Total physical activity and risk of chronic low back and knee pain in middle-aged and elderly Japanese people: The Murakami cohort study

Eur J Pain. 2020 Apr;24(4):863-872. doi: 10.1002/ejp.1535. Epub 2020 Feb 25.


Background: Specific components of physical activity, such as vigorous exercise and heavy occupational work, are known to increase the risk of chronic low back pain (CLBP) and chronic knee pain (CKP), but impacts of other components are less known. This study aimed to assess the relationship between total physical activity and risk of CLBP and CKP from a public health perspective.

Methods: Participants were 7,565 individuals, aged 40-74 years, who did not have CLBP or CKP, and who participated in the 5-year follow-up survey. A self-administered questionnaire was used to obtain information on demographics, body size and lifestyle (including physical activity) in the baseline survey in 2011-2013, and on CLBP and CKP using Short Form 36 (SF-36) in the follow-up survey. Sitting, standing, walking and strenuous work for occupational activity were assessed for total physical activity, and walking slowly, walking quickly, light to moderate exercise and strenuous exercise were assessed for leisure-time physical activity using metabolic equivalent hours/day (METs score).

Results: Mean age of participants was 60.1 years (SD, 8.8). Participants with higher METs scores had a significantly higher risk of CKP (p for trend = 0.0089, OR of 4th quartile = 1.29, 95% CI: 1.04-1.59 vs. 1st quartile), but not CLBP. An intermediate leisure-time METs score was associated with a lower risk of CLBP (OR = 0.75, 95%CI: 0.61-0.92 vs. 0 METs-group).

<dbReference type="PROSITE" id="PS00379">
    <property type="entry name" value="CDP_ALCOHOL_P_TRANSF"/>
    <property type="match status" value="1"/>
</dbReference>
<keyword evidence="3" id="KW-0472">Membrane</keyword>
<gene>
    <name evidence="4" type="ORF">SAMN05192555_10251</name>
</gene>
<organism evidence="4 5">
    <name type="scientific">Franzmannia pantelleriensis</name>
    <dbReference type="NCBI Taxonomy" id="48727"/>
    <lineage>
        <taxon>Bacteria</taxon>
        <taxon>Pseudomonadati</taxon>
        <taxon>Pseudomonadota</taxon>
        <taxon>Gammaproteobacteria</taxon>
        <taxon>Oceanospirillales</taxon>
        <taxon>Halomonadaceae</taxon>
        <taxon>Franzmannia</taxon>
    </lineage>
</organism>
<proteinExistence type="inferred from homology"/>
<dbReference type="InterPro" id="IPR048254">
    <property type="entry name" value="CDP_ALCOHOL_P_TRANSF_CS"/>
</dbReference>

Conclusions: A high level of total physical activity may increase the risk of CKP, whereas an intermediate level of leisure-time physical activity may decrease the risk of CLBP, in middle-aged and elderly individuals.

Significance: Evidence on the longitudinal association between total physical activity and CLBP and CKP in middle-aged and elderly people is lacking. We conducted a cohort study to assess this association, and found that high levels of total physical activity increased risk of CKP, and intermediate levels of leisure-time physical activity decreased risk of CLBP. This suggests that the effect of physical activity on chronic pain differed by pain site.

Publication types

  • Research Support, Non-U.S. Gov't

MeSH terms

  • Adult
  • Aged
  • Chronic Pain* / epidemiology
  • Cohort Studies
  • Exercise
  • Humans
  • Japan
  • Low Back Pain* / epidemiology
  • Middle Aged